It is not known whether the plants can be used medicinally, but other members of the family Lamiaceae are well known for their culinary and medicinal uses. For example, the famous culinary herb, Ocimum basilicum (basil) has been used medicinally as an immune-stimulatory, antiviral and antioxidant (Charvat et al., 2006). Mentha longifolia (wild mint), also in the Lamiaceae, is frequently used to treat respiratory ailments and it is also used as a herb in numerous cuisines. Lamiaceae is one of the most important medicinal and culinary herb plant families and the potential of K. grandiflora is unknown and uninvestigated. Some Lamiaceae species even have potential use for future in isolation of potentially active compounds for formulation of commercial therapeutic agents (Uritu et al., 2018).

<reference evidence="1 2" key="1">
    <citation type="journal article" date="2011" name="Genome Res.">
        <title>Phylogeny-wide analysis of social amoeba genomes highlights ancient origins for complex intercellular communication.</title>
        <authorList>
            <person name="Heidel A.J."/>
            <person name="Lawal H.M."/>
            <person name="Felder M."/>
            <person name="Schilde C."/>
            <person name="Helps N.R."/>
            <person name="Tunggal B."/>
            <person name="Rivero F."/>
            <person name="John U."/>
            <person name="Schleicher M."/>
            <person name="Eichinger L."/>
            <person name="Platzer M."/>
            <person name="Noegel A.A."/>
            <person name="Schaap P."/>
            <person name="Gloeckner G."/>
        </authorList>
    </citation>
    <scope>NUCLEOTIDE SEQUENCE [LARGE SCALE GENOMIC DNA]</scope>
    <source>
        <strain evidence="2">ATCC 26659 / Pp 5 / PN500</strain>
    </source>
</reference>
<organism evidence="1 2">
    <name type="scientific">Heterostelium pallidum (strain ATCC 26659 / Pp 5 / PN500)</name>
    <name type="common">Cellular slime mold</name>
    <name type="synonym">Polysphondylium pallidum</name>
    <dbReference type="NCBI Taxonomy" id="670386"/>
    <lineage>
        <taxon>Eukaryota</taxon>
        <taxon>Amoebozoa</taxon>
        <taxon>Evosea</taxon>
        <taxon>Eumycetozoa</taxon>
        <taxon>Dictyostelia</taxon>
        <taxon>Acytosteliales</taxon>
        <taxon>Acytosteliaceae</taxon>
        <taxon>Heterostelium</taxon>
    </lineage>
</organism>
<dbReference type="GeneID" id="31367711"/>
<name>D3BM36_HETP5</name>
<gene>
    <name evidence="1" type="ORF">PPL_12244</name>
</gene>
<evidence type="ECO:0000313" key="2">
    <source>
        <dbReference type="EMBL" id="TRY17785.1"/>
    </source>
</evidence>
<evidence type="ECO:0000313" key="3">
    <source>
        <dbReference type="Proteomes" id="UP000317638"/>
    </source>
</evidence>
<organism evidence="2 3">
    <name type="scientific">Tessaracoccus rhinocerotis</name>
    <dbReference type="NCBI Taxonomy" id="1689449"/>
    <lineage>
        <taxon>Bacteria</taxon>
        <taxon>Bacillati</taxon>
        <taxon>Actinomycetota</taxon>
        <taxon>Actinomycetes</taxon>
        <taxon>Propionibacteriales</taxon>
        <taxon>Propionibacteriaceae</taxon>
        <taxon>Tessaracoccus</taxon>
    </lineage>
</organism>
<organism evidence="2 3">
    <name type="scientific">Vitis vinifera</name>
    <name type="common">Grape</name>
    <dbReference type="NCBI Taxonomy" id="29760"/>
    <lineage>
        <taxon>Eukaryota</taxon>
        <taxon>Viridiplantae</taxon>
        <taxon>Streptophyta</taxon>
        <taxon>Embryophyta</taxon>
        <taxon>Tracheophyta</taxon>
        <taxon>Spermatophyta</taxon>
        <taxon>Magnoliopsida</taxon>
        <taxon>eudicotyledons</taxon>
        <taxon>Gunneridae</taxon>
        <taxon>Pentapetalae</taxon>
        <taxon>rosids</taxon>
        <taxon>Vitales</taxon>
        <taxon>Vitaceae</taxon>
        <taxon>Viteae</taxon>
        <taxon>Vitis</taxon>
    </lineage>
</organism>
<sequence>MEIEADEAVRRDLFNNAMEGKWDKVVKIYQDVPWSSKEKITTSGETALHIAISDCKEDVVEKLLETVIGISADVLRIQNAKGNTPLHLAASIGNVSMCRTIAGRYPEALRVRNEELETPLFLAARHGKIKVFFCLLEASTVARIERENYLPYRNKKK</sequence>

Growing Killickia grandiflora
To date, no success has been achieved with seed propagation under growth room conditions (Kgaboesele, 2019). This study however had a small sample size of 13 mature seeds, which make the results unreliable. It could also be that K. grandiflora seeds, like some members of the Lamiaceae, exhibit physiological dormancy and require some form of seed pre-treatment. For example, dormancy in the seeds of Prostanthera species (Lamiaceae) was overcome by subjecting them to different treatments such as the removal of the mericap plugs (Ainsley and Jones, 2010).
- Adcock, K. 1990. Vegetation changes since withdrawal of fire from Catchment IX, Cathedral Peak, Natal Drakensberg. MSc dissertation, University of the Witwatersrand, Johannesburg.
- Ainsley, P.J. & Jones, M.K. 2010. Overcoming physiological seed dormancy in semi-arid Prostanthera (Labiatae). Journal of the Adelaide Botanic Gardens, 24: 1-5.